A federal judge said on Easter Sunday that the state of Alabama cannot move to limit abortion procedures through measures intended to focus medical resources on fighting coronavirus.

Granting a preliminary injunction on Sunday, April 12, U.S. District Judge Myron Thompson wrote that “efforts to combat COVID-19 do not outweigh the lasting harm imposed by the denial of an individual’s right to terminate her pregnancy, by an undue burden or increase in risk on patients imposed by a delayed procedure, or by the cloud of unwarranted prosecution against providers.”

The defendants in this case were Alabama’s state health officer Scott Harris and Attorney General Steve Marshall. The case was filed by the American Civil Liberties Union, on behalf of Dr. Yashica Robinson. Robinson is an abortion doctor based in Huntsville, AL.

Several other states, including Ohio, Oklahoma, Louisiana, Alaska, Arkansas, and Texas, have attempted to classify elective abortions as non-essential procedures during the ongoing COVID-19 pandemic. Many states have suspended medical procedures deemed non-emergency or non-essential in an attempt to stem the spread of the virus among healthcare professionals and to free up medical resources and hospital capacity.

On March 19. Alabama Governor Kay Ivey (R) issued a statewide order which stopped all medical procedures except for emergencies or those needed to “avoid serious harm from an underlying condition or disease, or necessary as part of a patient’s ongoing and active treatment.”

The order was later expanded to a statewide stay-at-home order on April 3.

The suit was filed after Alabama health officials refused to clarify that abortion clinics would be permitted to stay open under the new directives. The injunction means that abortion will remain available in Alabama.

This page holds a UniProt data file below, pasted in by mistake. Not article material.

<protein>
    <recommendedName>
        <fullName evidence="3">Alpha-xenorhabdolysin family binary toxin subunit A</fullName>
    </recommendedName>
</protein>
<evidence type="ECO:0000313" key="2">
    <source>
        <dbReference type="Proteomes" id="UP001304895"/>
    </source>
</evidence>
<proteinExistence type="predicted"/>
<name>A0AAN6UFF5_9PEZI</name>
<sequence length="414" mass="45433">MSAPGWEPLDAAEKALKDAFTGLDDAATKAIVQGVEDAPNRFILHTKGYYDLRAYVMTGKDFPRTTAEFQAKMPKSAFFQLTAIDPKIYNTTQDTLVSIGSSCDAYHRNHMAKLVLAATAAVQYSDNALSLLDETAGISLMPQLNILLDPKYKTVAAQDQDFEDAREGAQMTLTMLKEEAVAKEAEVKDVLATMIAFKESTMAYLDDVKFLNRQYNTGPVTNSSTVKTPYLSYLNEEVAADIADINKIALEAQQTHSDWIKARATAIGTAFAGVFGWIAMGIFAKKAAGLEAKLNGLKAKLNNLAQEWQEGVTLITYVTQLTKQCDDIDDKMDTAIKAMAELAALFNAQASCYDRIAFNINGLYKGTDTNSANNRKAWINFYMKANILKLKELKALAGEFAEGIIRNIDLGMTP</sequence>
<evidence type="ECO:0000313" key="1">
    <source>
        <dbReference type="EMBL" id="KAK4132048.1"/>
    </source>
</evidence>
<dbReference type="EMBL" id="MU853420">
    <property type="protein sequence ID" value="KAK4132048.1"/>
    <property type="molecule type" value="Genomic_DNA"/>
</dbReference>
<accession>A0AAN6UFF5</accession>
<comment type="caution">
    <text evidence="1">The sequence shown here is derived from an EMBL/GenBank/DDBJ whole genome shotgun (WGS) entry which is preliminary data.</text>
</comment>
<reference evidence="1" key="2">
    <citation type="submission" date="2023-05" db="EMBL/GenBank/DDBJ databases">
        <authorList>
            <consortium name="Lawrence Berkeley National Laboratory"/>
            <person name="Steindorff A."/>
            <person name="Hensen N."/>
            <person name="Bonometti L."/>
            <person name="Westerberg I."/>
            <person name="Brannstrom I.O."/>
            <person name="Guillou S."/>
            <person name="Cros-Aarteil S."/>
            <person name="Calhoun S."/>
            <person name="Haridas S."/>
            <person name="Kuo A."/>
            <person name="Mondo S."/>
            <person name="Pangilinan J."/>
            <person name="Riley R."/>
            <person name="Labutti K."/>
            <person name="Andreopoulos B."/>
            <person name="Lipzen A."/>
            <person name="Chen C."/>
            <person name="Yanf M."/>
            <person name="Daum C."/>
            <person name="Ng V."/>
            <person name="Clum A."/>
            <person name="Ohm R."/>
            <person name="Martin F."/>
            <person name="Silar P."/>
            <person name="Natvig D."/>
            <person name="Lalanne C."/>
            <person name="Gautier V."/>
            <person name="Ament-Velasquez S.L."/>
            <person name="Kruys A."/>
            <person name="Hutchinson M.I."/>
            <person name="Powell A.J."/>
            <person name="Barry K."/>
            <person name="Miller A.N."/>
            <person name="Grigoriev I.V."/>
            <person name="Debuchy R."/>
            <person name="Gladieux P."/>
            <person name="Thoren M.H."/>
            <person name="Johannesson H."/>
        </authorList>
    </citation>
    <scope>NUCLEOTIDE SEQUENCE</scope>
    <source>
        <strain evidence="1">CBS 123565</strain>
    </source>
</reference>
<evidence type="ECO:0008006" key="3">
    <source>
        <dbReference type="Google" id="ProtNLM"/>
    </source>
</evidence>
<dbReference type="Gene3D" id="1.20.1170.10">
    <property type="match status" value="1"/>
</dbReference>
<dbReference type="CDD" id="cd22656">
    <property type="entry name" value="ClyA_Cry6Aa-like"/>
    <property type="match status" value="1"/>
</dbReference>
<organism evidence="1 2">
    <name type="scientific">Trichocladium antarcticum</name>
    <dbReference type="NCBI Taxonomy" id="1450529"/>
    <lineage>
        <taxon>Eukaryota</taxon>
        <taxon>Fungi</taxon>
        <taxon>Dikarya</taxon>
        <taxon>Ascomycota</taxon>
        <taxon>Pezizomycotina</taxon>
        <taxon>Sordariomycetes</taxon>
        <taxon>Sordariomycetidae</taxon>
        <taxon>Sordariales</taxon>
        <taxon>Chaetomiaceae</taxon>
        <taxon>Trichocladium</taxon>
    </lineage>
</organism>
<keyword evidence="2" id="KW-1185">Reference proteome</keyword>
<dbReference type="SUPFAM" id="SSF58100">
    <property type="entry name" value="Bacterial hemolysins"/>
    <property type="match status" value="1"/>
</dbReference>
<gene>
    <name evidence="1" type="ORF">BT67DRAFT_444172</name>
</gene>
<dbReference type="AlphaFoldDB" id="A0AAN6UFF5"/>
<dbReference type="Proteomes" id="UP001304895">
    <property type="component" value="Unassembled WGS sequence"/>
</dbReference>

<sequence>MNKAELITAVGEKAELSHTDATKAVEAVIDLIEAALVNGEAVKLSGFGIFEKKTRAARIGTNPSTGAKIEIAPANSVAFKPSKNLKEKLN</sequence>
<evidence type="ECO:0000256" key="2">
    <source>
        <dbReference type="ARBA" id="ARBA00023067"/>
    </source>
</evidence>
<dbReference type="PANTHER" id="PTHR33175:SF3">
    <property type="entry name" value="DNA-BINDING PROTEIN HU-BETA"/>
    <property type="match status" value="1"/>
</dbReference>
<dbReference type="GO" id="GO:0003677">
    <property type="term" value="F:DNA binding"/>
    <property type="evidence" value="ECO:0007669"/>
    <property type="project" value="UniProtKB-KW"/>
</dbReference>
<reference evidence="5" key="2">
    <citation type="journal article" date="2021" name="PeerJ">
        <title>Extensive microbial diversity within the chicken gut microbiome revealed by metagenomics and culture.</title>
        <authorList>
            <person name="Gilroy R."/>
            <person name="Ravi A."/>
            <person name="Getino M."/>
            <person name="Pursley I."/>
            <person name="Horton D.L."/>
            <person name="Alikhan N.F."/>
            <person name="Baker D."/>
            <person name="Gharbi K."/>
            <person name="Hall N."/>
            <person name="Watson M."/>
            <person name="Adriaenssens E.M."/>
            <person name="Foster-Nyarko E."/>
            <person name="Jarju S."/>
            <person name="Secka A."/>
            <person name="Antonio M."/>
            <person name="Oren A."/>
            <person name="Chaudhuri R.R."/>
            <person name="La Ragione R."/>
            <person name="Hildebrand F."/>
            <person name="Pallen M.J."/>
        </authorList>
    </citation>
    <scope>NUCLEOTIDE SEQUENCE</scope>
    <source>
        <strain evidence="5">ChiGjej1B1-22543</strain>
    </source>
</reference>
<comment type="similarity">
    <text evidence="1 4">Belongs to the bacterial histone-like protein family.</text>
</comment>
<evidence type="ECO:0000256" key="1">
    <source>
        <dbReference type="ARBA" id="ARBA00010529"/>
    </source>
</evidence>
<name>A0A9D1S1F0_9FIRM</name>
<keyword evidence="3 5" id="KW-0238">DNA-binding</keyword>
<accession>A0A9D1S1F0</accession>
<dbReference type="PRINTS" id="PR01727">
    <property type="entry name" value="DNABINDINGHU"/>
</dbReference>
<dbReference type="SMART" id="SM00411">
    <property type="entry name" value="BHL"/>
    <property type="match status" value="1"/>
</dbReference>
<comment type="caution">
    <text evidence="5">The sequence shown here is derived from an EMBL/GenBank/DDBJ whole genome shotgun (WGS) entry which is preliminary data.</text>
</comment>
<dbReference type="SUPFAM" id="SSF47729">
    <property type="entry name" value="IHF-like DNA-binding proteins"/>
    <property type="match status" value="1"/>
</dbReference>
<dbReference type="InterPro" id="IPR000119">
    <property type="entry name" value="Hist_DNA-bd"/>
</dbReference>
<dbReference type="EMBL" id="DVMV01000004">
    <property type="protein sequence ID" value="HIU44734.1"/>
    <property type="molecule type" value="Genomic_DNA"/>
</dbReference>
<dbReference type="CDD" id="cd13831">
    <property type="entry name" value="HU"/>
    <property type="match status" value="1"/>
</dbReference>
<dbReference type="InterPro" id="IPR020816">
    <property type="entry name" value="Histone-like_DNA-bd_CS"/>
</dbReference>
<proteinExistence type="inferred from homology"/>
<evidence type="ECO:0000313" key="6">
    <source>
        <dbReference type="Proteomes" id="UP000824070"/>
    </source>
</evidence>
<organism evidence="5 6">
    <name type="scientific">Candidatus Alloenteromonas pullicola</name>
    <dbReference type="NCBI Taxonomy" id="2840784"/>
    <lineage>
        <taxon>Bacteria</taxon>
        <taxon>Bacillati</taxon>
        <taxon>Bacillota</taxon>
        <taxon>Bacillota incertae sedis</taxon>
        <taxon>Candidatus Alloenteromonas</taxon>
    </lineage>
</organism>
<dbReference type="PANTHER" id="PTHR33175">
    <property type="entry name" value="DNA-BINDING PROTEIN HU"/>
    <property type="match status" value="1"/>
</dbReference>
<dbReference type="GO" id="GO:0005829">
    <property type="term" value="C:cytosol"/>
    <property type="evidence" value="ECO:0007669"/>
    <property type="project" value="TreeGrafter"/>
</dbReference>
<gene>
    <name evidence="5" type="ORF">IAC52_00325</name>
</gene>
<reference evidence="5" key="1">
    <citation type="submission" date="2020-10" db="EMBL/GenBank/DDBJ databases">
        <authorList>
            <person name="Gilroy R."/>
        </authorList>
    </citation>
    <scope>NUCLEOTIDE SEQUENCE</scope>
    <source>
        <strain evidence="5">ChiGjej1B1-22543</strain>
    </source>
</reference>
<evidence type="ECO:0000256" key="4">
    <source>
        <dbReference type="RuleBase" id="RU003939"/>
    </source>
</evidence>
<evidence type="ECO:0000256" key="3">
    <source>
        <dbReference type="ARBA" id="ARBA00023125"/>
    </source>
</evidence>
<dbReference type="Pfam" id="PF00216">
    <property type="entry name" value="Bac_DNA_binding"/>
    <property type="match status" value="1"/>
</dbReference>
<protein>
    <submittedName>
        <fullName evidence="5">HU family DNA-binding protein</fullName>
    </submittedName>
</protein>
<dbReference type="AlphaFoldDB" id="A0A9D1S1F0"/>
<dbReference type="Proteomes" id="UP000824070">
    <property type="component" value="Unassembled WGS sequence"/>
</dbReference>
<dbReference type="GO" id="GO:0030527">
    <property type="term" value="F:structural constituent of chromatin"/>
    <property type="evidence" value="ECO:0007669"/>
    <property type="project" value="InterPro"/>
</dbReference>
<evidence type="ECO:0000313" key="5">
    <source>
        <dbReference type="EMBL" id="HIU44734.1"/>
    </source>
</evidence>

Federal courts have issued a variety of decisions regarding a state’s ability to restrict abortions due to COVID-19. On April 7, a three-judge panel for the Fifth Circuit Court ruled in a 2-1 decision that Texas has the authority to halt elective abortions as non-essential medical procedures during a public health emergency. Texas Gov. Greg Abbott (R) issued that order on March 22.

Citing precedent, the court said that “the pressure of great dangers” constitutional law “allows the state to restrict, for example, one’s right to peaceably assemble, to publicly worship, to travel, and even to leave one’s home. The right to abortion is no exception.”

On March 31, the court had ruled in the state’s favor, putting a temporary stay on a lower court’s decision that halted Texas’ order from going into effect, and considering the matter further.

Other judges ruled the opposite for Ohio and Oklahoma.

On April 6, separate courts both ruled that Ohio and Oklahoma cannot stop abortion clinics from operating due to COVID-19.

Ohio had ordered a halt on surgical abortions as “non-essential” medical procedures during the pandemic, before a district court put a temporary restraining order on that policy on March 30.

On April 6, the Sixth Circuit declined the state’s appeal of the decision, saying it lacked jurisdiction, the Cincinnati Enquirer reported.

That same day, Federal Judge Charles Goodwin of the Western District of Oklahoma issued a temporary restraining order on the state’s act to stop non-emergency abortions during the coronavirus pandemic.

Although the state can take lawful “emergency measures” during the new coronavirus crisis, Judge Goodwin wrote, such actions should not be “a plain, palpable invasion of rights,” including of “access to abortion.”

He concluded that the state “acted in an ‘unreasonable,’ ‘arbitrary,’ and ‘oppressive’ way—and imposed an ‘undue burden’ on abortion access—in imposing requirements that effectively deny a right of access to abortion.”

Regarding its ban on medication abortions, Goodwin said its “minor” contribution to public health is “outweighed by the intrusion on Fourteenth Amendment rights.”